This was the profound difference between season one and two. Chris Wilcha and Showtime mistakenly believed that it was wise to relegate Ira Glass to the background as much as possible, instead of letting him narrate the show as he had done in season one. From what I gathered, those whom had misgivings about a TV version agree that episode one of first season soothed those fears. The show was still lovable. No matter how many moving pictures were added, it was definitely still This American Life. Believing that Ira Glass wouldn't surrender so much creative control, I had none of these misgivings and the TV show did not disappoint-- in season one. That was season one though.
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10 of 10 people found the following review helpful By Amazon Customer on May 2, 2009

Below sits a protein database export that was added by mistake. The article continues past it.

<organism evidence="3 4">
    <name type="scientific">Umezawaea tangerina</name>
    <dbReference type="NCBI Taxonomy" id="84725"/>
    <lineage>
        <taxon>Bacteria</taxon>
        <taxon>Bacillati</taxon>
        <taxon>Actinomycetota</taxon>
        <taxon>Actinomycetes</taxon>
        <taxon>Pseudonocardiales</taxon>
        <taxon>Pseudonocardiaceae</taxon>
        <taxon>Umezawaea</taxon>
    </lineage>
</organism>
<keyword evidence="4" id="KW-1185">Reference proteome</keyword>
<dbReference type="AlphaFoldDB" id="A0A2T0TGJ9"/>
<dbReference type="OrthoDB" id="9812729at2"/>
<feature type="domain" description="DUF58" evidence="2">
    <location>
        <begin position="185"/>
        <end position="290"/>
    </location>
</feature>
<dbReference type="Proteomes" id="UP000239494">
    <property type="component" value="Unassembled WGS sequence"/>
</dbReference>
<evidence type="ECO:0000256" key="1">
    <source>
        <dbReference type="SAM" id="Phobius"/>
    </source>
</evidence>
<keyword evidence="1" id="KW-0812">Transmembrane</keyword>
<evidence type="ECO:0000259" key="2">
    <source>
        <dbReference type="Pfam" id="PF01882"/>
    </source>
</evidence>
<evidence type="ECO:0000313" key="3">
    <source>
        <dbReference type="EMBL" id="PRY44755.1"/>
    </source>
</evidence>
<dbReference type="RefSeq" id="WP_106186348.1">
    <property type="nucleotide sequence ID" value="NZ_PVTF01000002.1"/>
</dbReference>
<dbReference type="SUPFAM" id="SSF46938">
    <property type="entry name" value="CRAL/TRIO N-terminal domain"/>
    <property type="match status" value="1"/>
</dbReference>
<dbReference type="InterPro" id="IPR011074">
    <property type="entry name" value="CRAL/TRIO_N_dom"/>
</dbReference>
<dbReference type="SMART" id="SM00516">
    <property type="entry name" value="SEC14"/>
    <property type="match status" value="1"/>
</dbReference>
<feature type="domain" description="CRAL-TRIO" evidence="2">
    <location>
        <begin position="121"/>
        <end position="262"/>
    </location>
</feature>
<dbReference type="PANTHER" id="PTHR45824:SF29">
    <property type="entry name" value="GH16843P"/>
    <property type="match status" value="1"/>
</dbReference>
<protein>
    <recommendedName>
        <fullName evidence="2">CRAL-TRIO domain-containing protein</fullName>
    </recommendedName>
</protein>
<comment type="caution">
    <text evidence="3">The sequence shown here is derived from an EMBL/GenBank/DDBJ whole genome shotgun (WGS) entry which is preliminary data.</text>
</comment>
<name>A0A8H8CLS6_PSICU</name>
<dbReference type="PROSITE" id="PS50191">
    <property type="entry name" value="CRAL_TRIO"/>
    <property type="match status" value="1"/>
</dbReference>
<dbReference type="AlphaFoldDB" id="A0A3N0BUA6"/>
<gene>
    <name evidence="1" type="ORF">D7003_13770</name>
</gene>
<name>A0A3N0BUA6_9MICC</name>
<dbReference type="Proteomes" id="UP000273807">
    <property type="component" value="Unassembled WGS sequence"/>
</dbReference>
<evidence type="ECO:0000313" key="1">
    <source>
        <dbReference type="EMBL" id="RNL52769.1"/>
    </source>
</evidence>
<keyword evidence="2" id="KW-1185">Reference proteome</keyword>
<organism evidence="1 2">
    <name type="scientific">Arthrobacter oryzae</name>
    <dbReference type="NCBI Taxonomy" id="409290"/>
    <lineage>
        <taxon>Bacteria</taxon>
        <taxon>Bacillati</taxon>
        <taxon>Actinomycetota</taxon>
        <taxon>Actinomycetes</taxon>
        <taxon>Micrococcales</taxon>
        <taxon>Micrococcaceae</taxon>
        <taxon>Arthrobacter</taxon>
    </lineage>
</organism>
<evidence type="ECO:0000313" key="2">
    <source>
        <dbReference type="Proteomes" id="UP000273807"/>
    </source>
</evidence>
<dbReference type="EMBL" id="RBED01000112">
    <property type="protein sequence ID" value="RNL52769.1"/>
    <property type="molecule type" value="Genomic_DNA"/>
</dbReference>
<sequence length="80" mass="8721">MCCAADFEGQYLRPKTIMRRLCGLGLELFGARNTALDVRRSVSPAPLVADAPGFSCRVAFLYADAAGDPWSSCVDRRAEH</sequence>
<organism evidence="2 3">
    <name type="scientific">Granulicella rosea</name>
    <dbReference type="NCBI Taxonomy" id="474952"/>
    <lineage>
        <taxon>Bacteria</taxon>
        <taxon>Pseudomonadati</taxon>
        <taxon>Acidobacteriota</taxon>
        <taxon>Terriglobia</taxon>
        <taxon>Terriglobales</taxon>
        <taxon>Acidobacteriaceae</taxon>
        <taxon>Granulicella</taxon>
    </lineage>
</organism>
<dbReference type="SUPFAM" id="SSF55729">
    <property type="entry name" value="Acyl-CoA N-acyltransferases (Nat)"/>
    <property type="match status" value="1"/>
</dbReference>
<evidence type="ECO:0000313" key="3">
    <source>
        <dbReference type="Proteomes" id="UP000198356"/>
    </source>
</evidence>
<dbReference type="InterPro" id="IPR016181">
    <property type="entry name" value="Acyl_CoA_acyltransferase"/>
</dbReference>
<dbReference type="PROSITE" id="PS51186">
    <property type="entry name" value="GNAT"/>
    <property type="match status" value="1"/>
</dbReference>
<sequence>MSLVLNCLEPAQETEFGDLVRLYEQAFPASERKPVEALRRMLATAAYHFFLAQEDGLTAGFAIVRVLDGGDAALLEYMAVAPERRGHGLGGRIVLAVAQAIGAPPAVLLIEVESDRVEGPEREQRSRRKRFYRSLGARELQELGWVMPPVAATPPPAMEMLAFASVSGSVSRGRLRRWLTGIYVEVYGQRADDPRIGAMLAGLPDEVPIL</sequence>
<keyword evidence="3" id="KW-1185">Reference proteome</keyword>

Format: DVD
I still remember when I first came across the radio show for This American Life. My wife and I were first dating, and, coming back from a movie, we sat in the car from 11pm to midnight, listening to the story that so captivated. In the 12 years since, I have never missed an radio show.

Ira Glass has taken his ear for story and married it to a beautiful eye. Each episode this season is lovingly filmed, the themes running through each episode are familiar, yet meaningful, and the stories will stay with you for most of your life.

From the first episode in the series, "Escape", which chronicles the life of an young man striving to be on his own but constrained by a disease that leaves him physically helpless, to the last episode in the series, "Meet John Smith", which chronicles a year in the life of 7 men named John Smith at different ages, this is what you Edward R. Murrow must have hoped TV would become.

Not a wasteland of reality TV shows and laugh tracks, but a respectful and deep record of the dignity and challenges surrounding everyday life.

I got this season on iTunes, but I would highly recommend that you pre-order this season. You will not be disappointed.